Weather event case-study articles

Download Weather event case-study articles

Post on 06-Aug-2016

217 views

Category:

Documents

2 download

TRANSCRIPT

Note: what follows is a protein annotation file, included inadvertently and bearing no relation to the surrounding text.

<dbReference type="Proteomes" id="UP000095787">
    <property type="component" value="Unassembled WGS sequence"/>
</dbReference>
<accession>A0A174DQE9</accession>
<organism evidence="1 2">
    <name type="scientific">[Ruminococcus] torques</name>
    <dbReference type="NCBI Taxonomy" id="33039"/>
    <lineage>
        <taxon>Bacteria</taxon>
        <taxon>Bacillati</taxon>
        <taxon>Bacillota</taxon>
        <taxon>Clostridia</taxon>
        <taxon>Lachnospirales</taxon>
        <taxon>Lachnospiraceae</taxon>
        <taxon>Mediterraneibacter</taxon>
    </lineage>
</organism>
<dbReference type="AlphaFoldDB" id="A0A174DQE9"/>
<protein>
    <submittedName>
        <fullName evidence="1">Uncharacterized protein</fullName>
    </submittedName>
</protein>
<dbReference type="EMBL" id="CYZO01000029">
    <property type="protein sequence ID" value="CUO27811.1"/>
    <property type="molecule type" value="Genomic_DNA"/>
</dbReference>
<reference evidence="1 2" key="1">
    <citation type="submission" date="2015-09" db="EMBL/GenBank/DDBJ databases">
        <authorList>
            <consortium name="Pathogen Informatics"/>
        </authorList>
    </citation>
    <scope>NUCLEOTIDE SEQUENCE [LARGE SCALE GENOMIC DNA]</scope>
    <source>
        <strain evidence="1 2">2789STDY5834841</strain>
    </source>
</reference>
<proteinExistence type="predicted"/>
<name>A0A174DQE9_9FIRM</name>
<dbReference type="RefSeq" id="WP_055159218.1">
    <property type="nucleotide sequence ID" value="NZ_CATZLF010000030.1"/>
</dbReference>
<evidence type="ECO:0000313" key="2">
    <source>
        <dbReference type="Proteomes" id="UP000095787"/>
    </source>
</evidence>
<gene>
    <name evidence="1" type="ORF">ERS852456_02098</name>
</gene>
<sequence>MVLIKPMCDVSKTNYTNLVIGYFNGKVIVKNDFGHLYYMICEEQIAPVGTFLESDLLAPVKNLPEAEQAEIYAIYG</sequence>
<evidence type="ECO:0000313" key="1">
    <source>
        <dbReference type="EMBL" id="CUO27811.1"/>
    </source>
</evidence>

<ul><li><p>Suggestions, or preferably investigations, would be most welcome. </p><p>- No. 7. Protestant Wind - Popish Wind; the Revolution of 1688 in England. Bull. Am. M e t e d . SOC.. 66, D. 634 </p><p>Suggestions, or preferably investigatinnq xx~n111d be most \ </p><p>Hearsey, J: 11974) Voltuire. Constable, London, p. 67 </p><p>References Lmdgren, S. and Neumann, J. (1985) Great historical </p><p>events that were significantly affected by the weather </p><p>Weather event case- study articles One of the most popular types of article that appears in Weather is the case-study article. Such articles often present a study of a notable, recent, event (e.g record-breaking temperature or low pressure) but can also be used to illus- trate and explain typical meteorological phe- nomena ~ for example, sea-breezes, a tornado outbreak, or a certain type of cloud formation. </p><p>The Editorial Board would like to receive more case-study articles for publication in Weather, and are keen to encourage any reader </p><p>Correspondence to: Mr R. J. Ogden, Beechmast, Silverwood Drive, Crawley Ridge, Camberley, Surrey GU15 2AT. </p><p>to submit such articles. Case-studies are often used as a means of teaching meteorological con- cepts to newcomers to the subject, and the Board would particularly like to encourage students to submit short case-study articles to Weather, per- haps based on a project report and with the help of their supervisor. Articles may range from short fillers (a couple of pages of double-spaced typ- ing, with one or two figures) to full-length articles (a maximum of 3000 words). We will endeavour to publish well written studies on topicalhecent events as soon as possible after their receipt. </p><p>Editor </p><p>Book reviews isobaric charts and even simple maps. There is no bibliography, and the glossary does include rather too many terms that are merely personal slang used by Faidley and his chase Partners. </p><p>Naturally, many of Faidleys outstanding photo- graphs are included. How I envy US photographers </p><p>68765).1996. viii+182 PP. Paperback us But even here, I found the text rather disappointing. $24.95. ISBN 1 888763 00 0 Although the author does include some verv </p><p>Storm chaser: In pursuit of untamed skies by Warren Faidley.The Weather Channel, Atlanta, Georgia (available from Gazelle Book Services Ltd, Lancaster, Tel: O15Z4 </p><p>their broad horizons and high cloud-bases that give such spectacular views of lightning and tornadoes! </p><p>Warren Faidley is a well known American profes- sional photographer who specialises in severe weather, and this book recounts how, from being a news photographer interested in the weather, he eventually came to earn h s living, full-time, from chasing storms and running a weather-related photographic agency. </p><p>There are highly personal (and often highly col- oured) accounts of some specific thunderstorms, tornadoes and hurricanes that Faidley has encoun- tered. Unfortunately, one of the faults of the book is that there is no table of contents or index, so although you know that there is an account of (say) Hurricane Andrew you have to search to find it. </p><p>Being written for a popular audience, the book is rather disappointing meteorologically, in that only minimal details of the conditions are gven. I found </p><p>- general advice on photography, he prefaces it - probably for legal reasons -with a disclaimer, saying that it does not apply to severe weather (for which one needs experience and training), but to gentle weather subjects. Regrettably, many of the elemen- tary points that could have been included, such as how some cameras drain batteries with long ex- posures and the use of polarising filters, have been omitted. </p><p>Nevertheless, this remains an interesting descrip- tion of storm-chasing in the USA. Its account of how the growth in numbers of cowboy chasers has gwen the pursuit a bad name, and even led to chasers being banned from certain weather centres and to police restrictions on people converging on severe storms, does, however, make one wonder if chasing has seen its best days. </p><p>myself longing for some hard facts- and figures, Storm Dunlop </p><p>324 </p></li></ul>